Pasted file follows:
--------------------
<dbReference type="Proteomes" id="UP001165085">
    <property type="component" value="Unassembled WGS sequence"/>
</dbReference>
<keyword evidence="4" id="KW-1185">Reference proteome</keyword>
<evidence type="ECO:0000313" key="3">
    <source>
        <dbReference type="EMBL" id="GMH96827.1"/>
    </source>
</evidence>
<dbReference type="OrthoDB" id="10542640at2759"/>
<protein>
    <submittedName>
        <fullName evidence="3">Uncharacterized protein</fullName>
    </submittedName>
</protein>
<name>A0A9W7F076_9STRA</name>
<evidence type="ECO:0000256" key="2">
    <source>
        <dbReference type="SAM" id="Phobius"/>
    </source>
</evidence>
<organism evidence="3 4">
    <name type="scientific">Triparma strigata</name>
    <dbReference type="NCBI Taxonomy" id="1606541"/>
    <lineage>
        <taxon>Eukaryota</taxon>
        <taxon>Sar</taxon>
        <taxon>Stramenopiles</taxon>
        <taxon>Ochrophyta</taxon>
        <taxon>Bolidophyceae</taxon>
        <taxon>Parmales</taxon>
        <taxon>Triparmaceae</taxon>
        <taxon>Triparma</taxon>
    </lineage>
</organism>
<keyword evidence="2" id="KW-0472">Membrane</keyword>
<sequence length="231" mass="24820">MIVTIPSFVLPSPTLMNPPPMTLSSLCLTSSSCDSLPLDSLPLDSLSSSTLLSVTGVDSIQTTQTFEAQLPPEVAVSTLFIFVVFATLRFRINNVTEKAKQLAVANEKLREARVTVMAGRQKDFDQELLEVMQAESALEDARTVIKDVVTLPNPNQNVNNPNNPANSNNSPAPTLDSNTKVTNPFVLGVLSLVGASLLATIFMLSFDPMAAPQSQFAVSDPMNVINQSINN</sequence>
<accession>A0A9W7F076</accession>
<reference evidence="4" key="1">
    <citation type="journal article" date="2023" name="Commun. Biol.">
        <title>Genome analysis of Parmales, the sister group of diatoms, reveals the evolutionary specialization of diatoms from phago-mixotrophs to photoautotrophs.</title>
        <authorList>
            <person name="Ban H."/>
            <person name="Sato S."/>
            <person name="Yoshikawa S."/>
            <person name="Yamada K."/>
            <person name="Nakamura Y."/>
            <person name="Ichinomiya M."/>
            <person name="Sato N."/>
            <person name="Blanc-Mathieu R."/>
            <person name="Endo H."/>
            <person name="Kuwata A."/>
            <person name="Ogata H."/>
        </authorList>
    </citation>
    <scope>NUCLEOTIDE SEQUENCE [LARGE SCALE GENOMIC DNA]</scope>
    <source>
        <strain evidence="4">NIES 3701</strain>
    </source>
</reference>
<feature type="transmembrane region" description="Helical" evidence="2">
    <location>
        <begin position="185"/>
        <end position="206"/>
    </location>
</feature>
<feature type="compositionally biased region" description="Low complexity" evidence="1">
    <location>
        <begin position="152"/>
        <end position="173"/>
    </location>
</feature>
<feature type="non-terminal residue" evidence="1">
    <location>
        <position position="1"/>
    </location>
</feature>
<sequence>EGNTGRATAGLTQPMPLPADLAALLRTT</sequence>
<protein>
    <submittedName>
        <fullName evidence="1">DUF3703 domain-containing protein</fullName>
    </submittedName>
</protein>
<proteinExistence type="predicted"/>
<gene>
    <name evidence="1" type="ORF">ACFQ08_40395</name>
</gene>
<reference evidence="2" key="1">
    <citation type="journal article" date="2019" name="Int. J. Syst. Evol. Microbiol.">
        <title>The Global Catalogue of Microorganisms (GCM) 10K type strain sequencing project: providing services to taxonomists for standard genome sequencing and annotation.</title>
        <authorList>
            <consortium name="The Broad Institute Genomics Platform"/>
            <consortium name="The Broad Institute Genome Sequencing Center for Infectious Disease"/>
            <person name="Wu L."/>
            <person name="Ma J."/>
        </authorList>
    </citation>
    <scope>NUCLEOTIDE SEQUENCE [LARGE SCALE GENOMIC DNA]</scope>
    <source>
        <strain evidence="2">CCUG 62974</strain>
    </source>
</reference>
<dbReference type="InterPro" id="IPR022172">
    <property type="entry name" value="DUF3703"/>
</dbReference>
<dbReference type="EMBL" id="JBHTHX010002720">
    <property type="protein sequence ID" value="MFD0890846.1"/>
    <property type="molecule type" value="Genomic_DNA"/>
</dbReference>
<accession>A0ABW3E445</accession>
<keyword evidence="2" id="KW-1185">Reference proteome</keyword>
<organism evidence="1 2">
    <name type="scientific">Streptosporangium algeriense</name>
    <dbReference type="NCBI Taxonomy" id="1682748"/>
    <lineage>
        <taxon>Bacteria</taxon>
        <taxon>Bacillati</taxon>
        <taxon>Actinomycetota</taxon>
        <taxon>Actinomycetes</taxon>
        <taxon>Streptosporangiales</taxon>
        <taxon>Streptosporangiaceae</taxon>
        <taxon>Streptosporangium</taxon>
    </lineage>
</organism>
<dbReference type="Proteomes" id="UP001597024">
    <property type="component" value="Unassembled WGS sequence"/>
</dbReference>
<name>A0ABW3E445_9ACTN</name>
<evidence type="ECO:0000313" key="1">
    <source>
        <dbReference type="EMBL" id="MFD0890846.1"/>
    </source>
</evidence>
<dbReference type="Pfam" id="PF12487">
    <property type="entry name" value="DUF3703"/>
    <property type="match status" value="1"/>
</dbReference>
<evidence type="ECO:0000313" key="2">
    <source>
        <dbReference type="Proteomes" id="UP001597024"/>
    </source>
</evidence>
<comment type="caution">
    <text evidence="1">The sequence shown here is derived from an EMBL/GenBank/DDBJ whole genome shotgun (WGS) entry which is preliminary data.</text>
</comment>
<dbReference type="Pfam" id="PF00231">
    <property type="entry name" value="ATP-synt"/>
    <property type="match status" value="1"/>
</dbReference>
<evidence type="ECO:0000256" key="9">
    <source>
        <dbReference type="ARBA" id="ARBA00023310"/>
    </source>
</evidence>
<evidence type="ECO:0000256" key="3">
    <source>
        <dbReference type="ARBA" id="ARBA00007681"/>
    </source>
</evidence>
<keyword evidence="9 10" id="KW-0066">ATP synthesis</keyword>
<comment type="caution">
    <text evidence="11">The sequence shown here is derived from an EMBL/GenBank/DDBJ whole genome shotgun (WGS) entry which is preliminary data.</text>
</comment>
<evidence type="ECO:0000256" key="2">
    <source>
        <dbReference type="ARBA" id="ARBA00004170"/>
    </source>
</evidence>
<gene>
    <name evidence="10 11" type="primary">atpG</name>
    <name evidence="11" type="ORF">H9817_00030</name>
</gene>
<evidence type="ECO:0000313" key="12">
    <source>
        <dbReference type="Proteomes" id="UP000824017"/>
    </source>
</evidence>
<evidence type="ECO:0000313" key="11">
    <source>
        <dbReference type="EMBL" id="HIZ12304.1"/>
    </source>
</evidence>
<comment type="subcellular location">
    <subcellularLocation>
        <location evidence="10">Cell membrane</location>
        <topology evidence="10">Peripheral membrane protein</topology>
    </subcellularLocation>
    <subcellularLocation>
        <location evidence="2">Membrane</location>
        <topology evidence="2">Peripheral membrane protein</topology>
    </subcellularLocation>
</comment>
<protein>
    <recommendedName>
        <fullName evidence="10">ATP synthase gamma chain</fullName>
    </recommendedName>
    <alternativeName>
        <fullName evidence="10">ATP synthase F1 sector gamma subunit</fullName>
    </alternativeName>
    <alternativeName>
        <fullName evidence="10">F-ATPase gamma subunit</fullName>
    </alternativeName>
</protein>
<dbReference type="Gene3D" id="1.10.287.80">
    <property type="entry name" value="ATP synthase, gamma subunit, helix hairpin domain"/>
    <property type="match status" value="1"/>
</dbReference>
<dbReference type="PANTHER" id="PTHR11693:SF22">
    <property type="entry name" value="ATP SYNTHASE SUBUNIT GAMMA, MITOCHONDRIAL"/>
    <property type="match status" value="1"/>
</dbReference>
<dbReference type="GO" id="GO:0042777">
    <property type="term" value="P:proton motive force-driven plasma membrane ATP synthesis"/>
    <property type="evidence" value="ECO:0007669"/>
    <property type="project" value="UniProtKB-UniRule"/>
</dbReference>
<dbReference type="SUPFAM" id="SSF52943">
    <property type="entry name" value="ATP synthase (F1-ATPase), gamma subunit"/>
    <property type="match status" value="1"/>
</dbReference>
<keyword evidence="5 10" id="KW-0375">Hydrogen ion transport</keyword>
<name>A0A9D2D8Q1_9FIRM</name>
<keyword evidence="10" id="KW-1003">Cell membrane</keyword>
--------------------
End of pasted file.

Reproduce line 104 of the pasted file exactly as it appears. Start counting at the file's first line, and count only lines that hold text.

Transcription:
    <property type="entry name" value="DUF3703"/>